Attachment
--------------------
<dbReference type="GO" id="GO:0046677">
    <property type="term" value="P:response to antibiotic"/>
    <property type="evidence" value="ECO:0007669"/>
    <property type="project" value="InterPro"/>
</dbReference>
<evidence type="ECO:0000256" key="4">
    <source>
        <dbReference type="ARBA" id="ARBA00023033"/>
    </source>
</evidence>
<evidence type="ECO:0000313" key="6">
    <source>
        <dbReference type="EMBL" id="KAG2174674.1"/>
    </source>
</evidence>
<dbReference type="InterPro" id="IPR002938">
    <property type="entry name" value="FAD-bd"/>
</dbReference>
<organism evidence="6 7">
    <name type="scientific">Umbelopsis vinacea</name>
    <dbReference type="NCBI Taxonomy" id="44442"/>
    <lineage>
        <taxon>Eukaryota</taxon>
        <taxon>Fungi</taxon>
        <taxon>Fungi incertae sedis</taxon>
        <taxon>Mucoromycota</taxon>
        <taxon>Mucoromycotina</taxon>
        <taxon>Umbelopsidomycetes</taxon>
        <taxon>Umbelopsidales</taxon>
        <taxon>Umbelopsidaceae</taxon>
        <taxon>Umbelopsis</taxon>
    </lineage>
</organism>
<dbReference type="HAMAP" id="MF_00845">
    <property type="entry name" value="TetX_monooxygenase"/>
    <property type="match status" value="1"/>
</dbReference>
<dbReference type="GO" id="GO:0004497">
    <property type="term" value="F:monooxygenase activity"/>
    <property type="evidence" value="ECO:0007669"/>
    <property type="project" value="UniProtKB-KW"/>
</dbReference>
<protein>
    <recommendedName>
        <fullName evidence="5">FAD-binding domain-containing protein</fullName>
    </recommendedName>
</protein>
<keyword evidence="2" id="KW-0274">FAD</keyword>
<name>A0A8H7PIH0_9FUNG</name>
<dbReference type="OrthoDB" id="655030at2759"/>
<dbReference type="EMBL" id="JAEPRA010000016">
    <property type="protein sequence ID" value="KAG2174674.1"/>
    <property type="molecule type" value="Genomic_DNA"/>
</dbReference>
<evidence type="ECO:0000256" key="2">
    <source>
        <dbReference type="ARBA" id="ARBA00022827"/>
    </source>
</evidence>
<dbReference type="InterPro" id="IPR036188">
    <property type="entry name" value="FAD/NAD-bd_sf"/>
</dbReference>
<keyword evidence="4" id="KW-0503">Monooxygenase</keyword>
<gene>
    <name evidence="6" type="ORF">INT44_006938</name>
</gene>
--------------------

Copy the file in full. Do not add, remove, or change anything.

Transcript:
<dbReference type="GO" id="GO:0046677">
    <property type="term" value="P:response to antibiotic"/>
    <property type="evidence" value="ECO:0007669"/>
    <property type="project" value="InterPro"/>
</dbReference>
<evidence type="ECO:0000256" key="4">
    <source>
        <dbReference type="ARBA" id="ARBA00023033"/>
    </source>
</evidence>
<evidence type="ECO:0000313" key="6">
    <source>
        <dbReference type="EMBL" id="KAG2174674.1"/>
    </source>
</evidence>
<dbReference type="InterPro" id="IPR002938">
    <property type="entry name" value="FAD-bd"/>
</dbReference>
<organism evidence="6 7">
    <name type="scientific">Umbelopsis vinacea</name>
    <dbReference type="NCBI Taxonomy" id="44442"/>
    <lineage>
        <taxon>Eukaryota</taxon>
        <taxon>Fungi</taxon>
        <taxon>Fungi incertae sedis</taxon>
        <taxon>Mucoromycota</taxon>
        <taxon>Mucoromycotina</taxon>
        <taxon>Umbelopsidomycetes</taxon>
        <taxon>Umbelopsidales</taxon>
        <taxon>Umbelopsidaceae</taxon>
        <taxon>Umbelopsis</taxon>
    </lineage>
</organism>
<dbReference type="HAMAP" id="MF_00845">
    <property type="entry name" value="TetX_monooxygenase"/>
    <property type="match status" value="1"/>
</dbReference>
<dbReference type="GO" id="GO:0004497">
    <property type="term" value="F:monooxygenase activity"/>
    <property type="evidence" value="ECO:0007669"/>
    <property type="project" value="UniProtKB-KW"/>
</dbReference>
<protein>
    <recommendedName>
        <fullName evidence="5">FAD-binding domain-containing protein</fullName>
    </recommendedName>
</protein>
<keyword evidence="2" id="KW-0274">FAD</keyword>
<name>A0A8H7PIH0_9FUNG</name>
<dbReference type="OrthoDB" id="655030at2759"/>
<dbReference type="EMBL" id="JAEPRA010000016">
    <property type="protein sequence ID" value="KAG2174674.1"/>
    <property type="molecule type" value="Genomic_DNA"/>
</dbReference>
<evidence type="ECO:0000256" key="2">
    <source>
        <dbReference type="ARBA" id="ARBA00022827"/>
    </source>
</evidence>
<dbReference type="InterPro" id="IPR036188">
    <property type="entry name" value="FAD/NAD-bd_sf"/>
</dbReference>
<keyword evidence="4" id="KW-0503">Monooxygenase</keyword>
<gene>
    <name evidence="6" type="ORF">INT44_006938</name>
</gene>